The morning was cold and I was pleased that the isolated snow showers that hovered over a couple of the canyons to the north had not reached the area where we planned to bird.
We headed up the main trail east of the parking area. It seemed fairly quiet compared with the cacophony of bird sound I had encountered about the same time in the morning the prior week in Embudito Canyon.
The first bird we encountered was a Canyon Towhee perched briefly on a shrub just south of the trail.
Three birds were sitting on the chain link fence surrounding the water tank – White-crowned Sparrows.
As we headed up the hill, our body temperature warmed in the morning sun.
“There’s a raptor circling high over the mountains,” someone in the group reported. Robert and Rebecca set up their scopes.
“It’s a Golden Eagle,” Robert stated. We watched it until it disappeared behind a rocky protrusion on the crest of the mountains.
Further along, we spotted another raptor – an accipiter. “It’s a Cooper’s Hawk,” Roger, a HawkWatch volunteer, stated. Notice its slow wing flap.
We entered the Wilderness Area, which brought us into a piñon-juniper habitat. A bird was perched on the top edge of a juniper. It was puffed up and backlit against a white-gray sky, making it difficult to ID. We kept inching closer. “I can see an eye-ring,” Joe informed us.
Once we got to a better position, we could clearly see that it was a Townsend’s Solitaire.
There was a flurry of bird activity nearby – Dark-eyed Juncos and a Juniper Titmouse.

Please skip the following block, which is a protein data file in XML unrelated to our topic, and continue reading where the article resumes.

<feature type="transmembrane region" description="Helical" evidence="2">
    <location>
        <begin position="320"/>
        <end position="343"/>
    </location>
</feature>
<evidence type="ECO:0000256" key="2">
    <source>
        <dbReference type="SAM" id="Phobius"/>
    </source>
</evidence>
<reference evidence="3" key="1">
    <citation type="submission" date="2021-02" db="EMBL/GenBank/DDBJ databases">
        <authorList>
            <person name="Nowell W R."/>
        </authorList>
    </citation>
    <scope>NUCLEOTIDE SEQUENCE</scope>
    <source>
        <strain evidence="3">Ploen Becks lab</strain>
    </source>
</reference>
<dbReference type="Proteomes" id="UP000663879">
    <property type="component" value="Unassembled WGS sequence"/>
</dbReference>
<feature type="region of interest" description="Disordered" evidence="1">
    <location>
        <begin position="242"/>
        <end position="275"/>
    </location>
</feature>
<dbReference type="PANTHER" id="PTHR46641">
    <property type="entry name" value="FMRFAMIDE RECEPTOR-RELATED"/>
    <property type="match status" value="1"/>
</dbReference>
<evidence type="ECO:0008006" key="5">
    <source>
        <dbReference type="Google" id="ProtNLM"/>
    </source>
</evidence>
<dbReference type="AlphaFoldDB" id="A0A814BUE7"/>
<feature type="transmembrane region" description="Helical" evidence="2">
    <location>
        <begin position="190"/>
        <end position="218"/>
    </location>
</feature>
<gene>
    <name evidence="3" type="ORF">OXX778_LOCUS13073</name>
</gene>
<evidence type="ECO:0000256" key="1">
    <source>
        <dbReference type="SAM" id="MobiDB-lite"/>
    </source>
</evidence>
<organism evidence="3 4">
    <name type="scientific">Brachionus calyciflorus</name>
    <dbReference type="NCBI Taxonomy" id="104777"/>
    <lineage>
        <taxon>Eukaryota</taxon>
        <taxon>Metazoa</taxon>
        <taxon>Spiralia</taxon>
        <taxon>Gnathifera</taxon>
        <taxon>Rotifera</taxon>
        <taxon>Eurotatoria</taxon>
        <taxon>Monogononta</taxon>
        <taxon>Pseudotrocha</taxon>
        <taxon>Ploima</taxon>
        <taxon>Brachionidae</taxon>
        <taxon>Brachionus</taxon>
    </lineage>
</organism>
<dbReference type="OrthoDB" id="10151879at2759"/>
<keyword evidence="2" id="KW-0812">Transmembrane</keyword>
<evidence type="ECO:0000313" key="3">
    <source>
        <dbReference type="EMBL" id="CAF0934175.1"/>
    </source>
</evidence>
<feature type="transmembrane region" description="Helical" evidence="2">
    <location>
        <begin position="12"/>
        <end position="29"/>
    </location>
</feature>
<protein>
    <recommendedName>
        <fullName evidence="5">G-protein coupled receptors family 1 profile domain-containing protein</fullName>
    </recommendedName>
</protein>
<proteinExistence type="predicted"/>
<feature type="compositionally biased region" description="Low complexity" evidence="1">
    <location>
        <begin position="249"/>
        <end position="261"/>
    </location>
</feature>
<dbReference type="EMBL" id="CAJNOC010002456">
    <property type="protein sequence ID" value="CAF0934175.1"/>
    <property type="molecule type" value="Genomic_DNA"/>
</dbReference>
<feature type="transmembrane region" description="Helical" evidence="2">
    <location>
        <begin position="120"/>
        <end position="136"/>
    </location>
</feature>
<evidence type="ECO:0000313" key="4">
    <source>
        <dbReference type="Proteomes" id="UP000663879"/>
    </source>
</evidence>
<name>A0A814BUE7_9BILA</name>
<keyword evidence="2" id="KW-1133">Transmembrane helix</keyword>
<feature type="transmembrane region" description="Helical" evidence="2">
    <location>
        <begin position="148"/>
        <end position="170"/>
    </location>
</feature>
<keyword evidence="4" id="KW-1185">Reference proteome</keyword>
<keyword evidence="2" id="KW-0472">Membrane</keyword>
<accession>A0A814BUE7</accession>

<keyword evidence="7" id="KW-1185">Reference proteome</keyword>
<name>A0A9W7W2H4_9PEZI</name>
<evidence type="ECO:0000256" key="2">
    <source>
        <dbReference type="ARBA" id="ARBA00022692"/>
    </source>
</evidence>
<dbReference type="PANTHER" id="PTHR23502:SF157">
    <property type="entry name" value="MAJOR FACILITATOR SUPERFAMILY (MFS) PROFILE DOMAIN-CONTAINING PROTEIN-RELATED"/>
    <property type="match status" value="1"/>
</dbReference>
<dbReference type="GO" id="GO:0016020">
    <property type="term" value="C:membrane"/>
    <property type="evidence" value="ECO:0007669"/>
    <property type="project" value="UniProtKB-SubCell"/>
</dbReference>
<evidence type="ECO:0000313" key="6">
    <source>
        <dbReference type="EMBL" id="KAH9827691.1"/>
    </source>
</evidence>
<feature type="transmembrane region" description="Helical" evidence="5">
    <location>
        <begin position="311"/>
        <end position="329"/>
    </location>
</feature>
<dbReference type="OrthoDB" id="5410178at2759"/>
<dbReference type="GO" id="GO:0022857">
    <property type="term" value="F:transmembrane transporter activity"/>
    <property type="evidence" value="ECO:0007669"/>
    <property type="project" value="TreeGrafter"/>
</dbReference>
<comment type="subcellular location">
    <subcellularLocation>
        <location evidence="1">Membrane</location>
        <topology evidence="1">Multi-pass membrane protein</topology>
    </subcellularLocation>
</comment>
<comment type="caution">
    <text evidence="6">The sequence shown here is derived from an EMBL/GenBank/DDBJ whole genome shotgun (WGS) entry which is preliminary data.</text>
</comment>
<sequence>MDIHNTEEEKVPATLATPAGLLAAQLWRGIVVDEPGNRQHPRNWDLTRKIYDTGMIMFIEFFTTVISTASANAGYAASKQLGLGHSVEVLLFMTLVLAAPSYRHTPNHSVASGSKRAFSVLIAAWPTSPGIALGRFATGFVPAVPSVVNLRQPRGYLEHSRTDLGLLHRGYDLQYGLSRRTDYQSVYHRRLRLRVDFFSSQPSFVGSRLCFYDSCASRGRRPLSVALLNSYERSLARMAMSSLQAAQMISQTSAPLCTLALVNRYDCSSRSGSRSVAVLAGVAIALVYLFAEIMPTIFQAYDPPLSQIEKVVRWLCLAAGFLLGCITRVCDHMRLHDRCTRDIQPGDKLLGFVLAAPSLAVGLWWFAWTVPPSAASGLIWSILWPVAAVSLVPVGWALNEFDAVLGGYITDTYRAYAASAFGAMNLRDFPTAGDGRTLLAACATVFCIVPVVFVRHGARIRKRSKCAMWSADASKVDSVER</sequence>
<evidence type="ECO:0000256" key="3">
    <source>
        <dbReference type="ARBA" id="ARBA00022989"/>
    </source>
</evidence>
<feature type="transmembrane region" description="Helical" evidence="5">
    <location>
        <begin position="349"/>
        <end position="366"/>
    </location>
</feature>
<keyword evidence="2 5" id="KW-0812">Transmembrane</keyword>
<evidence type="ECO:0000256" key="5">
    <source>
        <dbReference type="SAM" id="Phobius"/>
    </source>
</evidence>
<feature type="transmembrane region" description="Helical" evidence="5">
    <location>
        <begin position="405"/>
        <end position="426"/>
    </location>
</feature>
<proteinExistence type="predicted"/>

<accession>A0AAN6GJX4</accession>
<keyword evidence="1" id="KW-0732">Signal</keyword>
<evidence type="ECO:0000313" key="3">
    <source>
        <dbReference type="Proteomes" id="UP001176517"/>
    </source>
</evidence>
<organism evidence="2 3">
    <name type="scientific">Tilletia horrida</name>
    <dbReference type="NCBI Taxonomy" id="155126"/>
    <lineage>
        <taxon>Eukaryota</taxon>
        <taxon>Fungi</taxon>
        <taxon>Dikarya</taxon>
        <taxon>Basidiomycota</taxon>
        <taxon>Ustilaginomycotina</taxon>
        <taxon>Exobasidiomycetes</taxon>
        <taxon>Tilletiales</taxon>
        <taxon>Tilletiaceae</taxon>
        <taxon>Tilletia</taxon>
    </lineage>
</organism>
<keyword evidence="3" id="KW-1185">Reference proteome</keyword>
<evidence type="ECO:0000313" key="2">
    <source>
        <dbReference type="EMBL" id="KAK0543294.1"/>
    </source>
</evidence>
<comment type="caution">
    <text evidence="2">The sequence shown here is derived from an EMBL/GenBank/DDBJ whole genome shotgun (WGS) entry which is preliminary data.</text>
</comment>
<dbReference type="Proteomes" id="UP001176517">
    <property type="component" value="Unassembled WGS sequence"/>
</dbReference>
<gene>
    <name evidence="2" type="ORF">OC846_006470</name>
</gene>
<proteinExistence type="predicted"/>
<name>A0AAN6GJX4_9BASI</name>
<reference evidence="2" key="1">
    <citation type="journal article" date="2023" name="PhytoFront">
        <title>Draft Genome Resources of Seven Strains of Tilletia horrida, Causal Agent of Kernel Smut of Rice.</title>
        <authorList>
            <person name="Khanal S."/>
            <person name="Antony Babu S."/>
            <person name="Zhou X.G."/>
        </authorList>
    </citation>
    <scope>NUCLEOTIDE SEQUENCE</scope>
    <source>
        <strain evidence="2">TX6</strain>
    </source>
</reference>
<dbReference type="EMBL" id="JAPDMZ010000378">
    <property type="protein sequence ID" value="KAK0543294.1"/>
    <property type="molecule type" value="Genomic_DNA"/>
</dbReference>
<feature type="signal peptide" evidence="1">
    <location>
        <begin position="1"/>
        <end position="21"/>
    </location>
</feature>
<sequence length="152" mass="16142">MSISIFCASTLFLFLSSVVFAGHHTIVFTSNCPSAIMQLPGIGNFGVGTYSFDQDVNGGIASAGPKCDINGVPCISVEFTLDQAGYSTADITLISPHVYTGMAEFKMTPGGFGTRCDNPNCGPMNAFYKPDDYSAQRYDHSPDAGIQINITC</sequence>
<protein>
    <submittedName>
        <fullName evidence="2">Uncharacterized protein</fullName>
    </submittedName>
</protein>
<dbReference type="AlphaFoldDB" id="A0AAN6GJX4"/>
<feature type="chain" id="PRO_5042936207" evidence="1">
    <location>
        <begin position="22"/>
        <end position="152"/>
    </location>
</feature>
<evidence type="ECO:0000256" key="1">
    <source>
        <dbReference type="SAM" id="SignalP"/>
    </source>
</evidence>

As I was hoping to get a better look at the titmouse, others in the group were able to observe a Crissal Thrasher on the other side of the trail.
Near where the thrasher disappeared, the group watched a Ladder-backed Woodpecker. It disappeared into a tangle of shrubs; however, characteristic of this species of woodpecker, it never stays in one location for very long. Pretty soon, it emerged and flew across the trail into a stand of junipers. It was followed by its mate. As they moved around within the bushes, everyone finally got a good look – at least at one of them. The male’s bright red crest was raised, giving it a bushy appearance.
We walked up to the waterfall. Some of the group headed further up the trail, while the rest of us headed back to the parking lot. As we descended we were greeted by the calls of Western Scrub Jays as they sailed back and forth between the shrubs.
Before leaving the area entirely, I decided to drive north along Antonito to Haines. Two Curve-billed Thrashers and some White-crowned Sparrows were busy at the block feeder.
Where Haines turns into Rebonito, a vehicle was parked next to an entrance into the Open Space – and a Canyon Towhee was perched on its hood, singing its heart out.
It was a beautiful winter morning to be birding in the Sandia Foothills!